For Paul and Barnabas, serving the Lord meant that they would have to leave Antioch. They would have to leave their home church. They would have to leave everything that was normal and comfortable for them to go and be obedient to God’s assignment for their lives. What was their assignment? What were they supposed to do when they arrived at the place that God wanted them to be? Acts 13:5, “They preached the word of God in the synagogues of the Jews: and they had also John to their minister.”
Their assignment on the foreign field was an extension of what they were doing in Antioch. In verse one, they were preaching and ministering; and now on the missionary journey, they are preaching and ministering. If you are not faithful to the Lord where you are now, if you are not ministering where you are now, you will probably not do it somewhere else.
2. They Recognized a False Prophet (6-8).
Acts 13:6, “And when they had gone through the isle unto Paphos, they found a certain sorcerer, a false prophet, a Jew, whose name was Barjesus:”
Just so you understand what Paul and Barnabas were up against, these two men are on the island of Paphos. Paphos was known for the worship of Venus, the goddess of love. The pagan goddess,Venus, is universally associated with physical beauty and sensual love. Every woman of Cyprus was expected to submit herself, at least once in her life, to the filthy service of the temple. Each had to take her place on the temple steps and offer herself in prostitution to any passing sailor or merchant. And the money earned had to be offered to the goddess.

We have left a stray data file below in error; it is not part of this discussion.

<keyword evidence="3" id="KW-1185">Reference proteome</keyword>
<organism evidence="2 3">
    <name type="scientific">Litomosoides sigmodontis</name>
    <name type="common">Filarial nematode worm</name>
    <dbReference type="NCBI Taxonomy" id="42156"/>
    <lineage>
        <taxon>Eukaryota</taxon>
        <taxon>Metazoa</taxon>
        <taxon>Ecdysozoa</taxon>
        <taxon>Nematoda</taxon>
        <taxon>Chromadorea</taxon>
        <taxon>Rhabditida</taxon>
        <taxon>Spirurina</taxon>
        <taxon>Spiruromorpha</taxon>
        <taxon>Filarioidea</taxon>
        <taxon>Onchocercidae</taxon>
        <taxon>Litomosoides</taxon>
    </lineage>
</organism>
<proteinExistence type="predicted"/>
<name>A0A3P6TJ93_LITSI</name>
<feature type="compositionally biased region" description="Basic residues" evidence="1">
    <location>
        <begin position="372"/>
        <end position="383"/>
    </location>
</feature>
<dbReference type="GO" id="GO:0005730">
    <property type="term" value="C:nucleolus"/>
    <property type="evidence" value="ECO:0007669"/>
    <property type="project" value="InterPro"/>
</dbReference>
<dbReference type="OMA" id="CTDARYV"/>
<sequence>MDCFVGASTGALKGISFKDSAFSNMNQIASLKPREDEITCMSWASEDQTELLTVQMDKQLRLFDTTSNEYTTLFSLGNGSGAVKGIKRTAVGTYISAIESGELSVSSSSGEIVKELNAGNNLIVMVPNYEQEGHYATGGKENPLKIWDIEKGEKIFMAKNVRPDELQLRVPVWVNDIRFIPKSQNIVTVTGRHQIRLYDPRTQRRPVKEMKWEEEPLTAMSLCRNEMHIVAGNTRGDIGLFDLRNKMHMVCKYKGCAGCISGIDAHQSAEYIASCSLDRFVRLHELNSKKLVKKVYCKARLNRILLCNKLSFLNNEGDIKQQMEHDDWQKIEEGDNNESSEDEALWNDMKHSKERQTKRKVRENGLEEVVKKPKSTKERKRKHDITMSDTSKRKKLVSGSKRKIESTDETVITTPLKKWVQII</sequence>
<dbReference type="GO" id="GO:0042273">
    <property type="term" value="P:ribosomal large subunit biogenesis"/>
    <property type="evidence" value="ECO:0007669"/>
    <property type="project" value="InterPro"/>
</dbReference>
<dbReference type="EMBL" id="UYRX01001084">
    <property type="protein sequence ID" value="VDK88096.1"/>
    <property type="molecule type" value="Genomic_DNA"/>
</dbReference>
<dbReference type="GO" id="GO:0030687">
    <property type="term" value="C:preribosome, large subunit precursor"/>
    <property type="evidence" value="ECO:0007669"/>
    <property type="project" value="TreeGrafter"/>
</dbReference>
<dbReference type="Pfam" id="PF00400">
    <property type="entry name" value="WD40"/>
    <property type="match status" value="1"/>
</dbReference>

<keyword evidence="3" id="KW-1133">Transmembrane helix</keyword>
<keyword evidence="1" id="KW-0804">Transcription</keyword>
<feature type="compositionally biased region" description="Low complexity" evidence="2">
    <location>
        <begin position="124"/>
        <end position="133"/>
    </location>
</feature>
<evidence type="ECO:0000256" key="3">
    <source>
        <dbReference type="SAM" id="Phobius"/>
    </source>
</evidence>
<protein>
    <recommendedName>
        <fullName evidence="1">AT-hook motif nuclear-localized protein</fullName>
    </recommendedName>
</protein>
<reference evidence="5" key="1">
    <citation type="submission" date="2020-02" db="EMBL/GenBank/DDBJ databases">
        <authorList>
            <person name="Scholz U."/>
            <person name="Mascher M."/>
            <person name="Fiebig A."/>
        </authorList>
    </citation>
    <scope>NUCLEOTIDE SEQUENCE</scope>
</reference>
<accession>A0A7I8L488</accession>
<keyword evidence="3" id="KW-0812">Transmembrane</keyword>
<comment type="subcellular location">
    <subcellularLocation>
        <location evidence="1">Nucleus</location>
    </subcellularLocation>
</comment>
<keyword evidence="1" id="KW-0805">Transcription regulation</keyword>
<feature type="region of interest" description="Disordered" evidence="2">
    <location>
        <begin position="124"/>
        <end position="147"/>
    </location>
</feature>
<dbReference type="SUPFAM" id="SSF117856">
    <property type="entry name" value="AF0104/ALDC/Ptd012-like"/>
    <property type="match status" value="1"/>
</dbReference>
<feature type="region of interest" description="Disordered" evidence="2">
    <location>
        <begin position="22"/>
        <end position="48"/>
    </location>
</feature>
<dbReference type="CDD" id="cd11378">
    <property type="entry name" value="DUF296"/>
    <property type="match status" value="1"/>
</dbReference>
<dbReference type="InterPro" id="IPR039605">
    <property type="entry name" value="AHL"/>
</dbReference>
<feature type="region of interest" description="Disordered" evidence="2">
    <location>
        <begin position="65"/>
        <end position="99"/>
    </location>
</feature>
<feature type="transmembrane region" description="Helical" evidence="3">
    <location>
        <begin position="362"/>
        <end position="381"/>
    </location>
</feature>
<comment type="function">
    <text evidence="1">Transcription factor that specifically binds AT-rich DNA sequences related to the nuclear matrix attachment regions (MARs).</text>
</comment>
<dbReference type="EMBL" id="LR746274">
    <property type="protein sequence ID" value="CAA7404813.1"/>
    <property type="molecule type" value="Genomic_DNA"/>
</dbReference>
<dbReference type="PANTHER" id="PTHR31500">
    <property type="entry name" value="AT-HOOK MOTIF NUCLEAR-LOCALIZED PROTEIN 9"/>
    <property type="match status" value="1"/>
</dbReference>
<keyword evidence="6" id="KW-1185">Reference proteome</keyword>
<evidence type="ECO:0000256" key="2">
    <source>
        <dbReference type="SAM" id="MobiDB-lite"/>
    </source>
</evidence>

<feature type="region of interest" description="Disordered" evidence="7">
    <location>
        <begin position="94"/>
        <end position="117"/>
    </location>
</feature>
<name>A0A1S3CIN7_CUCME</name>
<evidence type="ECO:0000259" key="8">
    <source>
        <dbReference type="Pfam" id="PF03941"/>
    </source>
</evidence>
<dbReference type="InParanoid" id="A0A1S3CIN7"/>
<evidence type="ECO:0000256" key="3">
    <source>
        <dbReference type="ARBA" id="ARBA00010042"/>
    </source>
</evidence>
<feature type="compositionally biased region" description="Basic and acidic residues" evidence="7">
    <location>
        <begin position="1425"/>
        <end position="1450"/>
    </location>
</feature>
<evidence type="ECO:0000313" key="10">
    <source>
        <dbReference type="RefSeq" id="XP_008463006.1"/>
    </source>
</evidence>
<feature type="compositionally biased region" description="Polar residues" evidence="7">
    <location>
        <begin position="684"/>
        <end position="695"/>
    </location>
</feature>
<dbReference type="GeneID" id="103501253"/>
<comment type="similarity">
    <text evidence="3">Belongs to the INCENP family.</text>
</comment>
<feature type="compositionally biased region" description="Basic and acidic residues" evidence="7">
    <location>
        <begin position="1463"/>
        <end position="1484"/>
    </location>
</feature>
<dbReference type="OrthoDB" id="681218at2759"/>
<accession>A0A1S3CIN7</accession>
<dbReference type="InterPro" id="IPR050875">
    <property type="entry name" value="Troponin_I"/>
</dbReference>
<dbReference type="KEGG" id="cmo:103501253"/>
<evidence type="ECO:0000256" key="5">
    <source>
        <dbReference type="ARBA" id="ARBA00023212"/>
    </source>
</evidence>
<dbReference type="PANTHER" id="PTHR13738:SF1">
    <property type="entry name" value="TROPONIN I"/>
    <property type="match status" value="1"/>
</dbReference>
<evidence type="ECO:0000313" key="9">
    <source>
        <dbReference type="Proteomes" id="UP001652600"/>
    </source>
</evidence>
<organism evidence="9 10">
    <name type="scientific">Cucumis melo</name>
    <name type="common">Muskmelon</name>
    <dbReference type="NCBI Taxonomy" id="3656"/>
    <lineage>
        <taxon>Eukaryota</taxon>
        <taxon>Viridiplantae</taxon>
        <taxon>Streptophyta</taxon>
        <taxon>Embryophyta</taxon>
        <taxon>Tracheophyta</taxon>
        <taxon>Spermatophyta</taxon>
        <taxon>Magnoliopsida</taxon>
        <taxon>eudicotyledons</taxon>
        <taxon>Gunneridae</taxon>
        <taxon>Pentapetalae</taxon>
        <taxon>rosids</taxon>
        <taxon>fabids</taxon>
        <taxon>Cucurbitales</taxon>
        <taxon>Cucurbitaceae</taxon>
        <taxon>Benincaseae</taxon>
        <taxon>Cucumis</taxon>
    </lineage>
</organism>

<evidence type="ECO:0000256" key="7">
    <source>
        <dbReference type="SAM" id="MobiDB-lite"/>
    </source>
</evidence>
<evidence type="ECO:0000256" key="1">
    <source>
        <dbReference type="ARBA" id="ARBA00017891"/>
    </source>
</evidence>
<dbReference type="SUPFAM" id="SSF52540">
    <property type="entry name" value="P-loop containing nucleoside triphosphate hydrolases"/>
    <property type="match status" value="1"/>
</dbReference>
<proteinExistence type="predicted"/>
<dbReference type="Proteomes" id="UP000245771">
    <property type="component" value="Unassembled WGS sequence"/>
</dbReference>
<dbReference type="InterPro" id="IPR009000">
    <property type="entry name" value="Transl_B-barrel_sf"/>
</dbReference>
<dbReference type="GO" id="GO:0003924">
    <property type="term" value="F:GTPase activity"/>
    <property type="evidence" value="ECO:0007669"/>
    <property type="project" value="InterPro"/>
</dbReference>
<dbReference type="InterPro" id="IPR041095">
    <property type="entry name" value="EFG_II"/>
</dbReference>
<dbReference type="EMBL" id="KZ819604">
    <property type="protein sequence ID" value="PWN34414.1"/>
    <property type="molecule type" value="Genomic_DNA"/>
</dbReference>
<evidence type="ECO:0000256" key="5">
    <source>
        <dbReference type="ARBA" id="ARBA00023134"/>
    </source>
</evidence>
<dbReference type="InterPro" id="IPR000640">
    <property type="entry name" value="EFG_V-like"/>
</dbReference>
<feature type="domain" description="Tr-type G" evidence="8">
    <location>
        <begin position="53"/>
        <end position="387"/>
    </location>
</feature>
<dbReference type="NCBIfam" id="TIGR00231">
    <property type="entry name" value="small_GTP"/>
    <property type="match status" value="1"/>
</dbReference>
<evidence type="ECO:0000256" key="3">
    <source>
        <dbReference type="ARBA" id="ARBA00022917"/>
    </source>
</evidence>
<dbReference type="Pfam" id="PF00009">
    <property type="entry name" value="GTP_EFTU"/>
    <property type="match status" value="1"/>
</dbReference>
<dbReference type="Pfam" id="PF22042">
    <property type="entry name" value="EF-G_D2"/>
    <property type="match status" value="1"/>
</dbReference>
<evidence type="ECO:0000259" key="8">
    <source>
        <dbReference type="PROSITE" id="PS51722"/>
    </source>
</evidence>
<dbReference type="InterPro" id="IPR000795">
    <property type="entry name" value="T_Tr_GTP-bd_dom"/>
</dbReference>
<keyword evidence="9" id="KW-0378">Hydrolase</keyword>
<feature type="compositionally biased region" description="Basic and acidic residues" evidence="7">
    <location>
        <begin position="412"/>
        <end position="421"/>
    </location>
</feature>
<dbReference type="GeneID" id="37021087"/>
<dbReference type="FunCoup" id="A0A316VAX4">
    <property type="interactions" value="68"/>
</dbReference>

While they are here in Paphos, Paul and Barnabas meet a man who the Bible describes as a false prophet and a sorcerer. Most of us would understand that to be a magician.
Acts 13:7-8, “Which was with the deputy of the country, Sergius Paulus, a prudent man; who called for Barnabas and Saul, and desired to hear the word of God. But Elymas the sorcerer (for so is his name by interpretation) withstood them, seeking to turn away the deputy from the faith.”
As the deputy is engaging Paul and Barnabas, Elymas withstands them and tries to keep the deputy from putting his faith in the gospel.
This sorcerer recognized instantly the threat of the gospel to his own power and influence. He had no desire to repent and seek the Savior for himself, so he opposed the gospel with all his might.
So, Paul is put in a dilemma here. He is sharing the truth and the sorcerer is denying everything he says and trying to persuade the deputy with his own message.